Force PCs in a domain to Update from WSUS

Hi Guys,
I have a Windows Server 2012 domain, and a group of PCs with Windows 10 Pro that belong to that domain.

My goal is to have all the PCs in the domain to run the Windows Update Service one day of the week (ideally Friday) contact the local WSUS Server (which is the same domain controller where they are being authenticated) and then force them to restart when they finish.

All of this should happen at 3:00AM without any user intervention.

I have installed WSUS in my Windows Server Domain Controller.

I have setup the all the GPOs below (at the end of this message).

Yesterday the test PC was detected by the WSUS, and the report told me that there were 5 updates needed and approved ready for installation, so I left yesterday very happy thinking that the windows updates were going to be applied and the PC was going to restart at 3:00AM.

Oh surprise when I arrived this morning and no Windows Updates were applied and the PC was not restarted.


Do you have a step by step guide on how to do this?

What am I doing wrong?

This is a list of all the GPOs I created and applied to the test computer:

\ Computer Config \ Policies \ Admin Templates \ Windows Components \ Windows Update

Always automatically restart at the scheduled time: Enabled (15 minutes)

Configure Automatic Updates: Enabled
4 - Auto download and schedule the install
Install during automatic maintenance: Disabled
Scheduled install day: 6 - Every Friday
Scheduled install time: 03:00

Do not connect to any Windows Update Internet locations: Enabled

Enable client-side targeting: Enabled (mygroupname)

Specify intranet Microsoft update service location: Enabled

Turn off the upgrade to the latest version of Windows through Windows Update: Enabled

Any help will be greatly appreciated.
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Cliff GaliherCommented:
Windows 10, like Windows 8 before it, only allows limited control over when and how WU installs updates (even when connecting to a WSUS server.)  Most of the policies you listed are simply ignored.  WU will check in. WU will install patches. And WU will pick an idle time it thinks it can reboot. You don't get a lot of say in the matter.  WSUS in the modern era is really just a control mechanism to approve patches. But not a granular install mechanism.  You have to plan accordingly.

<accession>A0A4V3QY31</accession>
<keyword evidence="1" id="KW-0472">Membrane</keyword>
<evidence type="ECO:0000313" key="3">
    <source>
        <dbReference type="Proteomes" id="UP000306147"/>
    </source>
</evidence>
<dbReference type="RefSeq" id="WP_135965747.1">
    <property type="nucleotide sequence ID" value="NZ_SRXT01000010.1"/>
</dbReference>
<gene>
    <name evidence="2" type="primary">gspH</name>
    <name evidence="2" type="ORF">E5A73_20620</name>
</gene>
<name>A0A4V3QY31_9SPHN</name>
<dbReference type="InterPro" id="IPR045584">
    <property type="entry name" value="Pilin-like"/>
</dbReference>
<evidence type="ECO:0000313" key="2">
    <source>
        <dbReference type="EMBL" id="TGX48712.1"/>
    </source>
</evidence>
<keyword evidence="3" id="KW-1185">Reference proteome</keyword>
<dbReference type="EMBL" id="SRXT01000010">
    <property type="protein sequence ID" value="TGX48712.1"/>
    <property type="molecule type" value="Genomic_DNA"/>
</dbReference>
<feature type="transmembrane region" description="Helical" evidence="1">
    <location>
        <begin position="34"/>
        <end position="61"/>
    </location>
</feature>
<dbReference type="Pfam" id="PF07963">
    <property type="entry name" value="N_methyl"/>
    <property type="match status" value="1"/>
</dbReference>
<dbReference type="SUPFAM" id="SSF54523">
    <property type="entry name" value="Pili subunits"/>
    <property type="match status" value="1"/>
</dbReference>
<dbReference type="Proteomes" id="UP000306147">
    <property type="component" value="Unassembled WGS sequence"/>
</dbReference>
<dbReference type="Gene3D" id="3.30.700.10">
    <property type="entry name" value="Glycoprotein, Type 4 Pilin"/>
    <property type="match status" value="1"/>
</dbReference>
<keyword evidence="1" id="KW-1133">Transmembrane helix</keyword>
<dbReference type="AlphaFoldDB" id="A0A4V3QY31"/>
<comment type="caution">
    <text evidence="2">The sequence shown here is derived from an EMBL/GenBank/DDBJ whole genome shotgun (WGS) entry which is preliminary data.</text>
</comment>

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cargexAuthor Commented:
So what is the solution to have the kind of control that I need?

The issue here is that the computers are being used from 8:30AM to Midnight, and sometimes they restart in the middle of the day when the user is working.
Cliff GaliherCommented:
That should only be happening if the user is not logging out and is ignoring the reboot warnings repeatedly.  But to answer your question, if you want very fine grained control over installation and reboots, you need an agent based product.  Those tend to not be free and there is administrative overhead.  Think Kace, Shavlik, SCCM, etc.
cargexAuthor Commented:
Ok, here is what I've found out in my tests.
The Windows Update group policies are applied, just not exactly as they are programmed.

For instance "Always Automatically restart at the scheduled time" with a value of 15 minutes. You would think that if you schedule the Windows Updates at 3:00AM then the restart would happen at 3:15AM

Well it turns out that the 15 minutes apply to any moment after Windows Updates are applied, and they aren't applied necessarily at 3:00AM.

My Solution so far is to disable the  "Always Automatically restart at the scheduled time" and schedule a system restart at 5:00AM not necessarily related to the Windows Updates, but if Updates were applied then the restart will serve to finish the process. And restarting a PC on a daily basis is always a good thing to clear the memory, so win win.
cargexAuthor Commented:
Hi Cliff,
I have ran a lot of tests with WSUS, and my conclusion is that Cliff is absolutely right.

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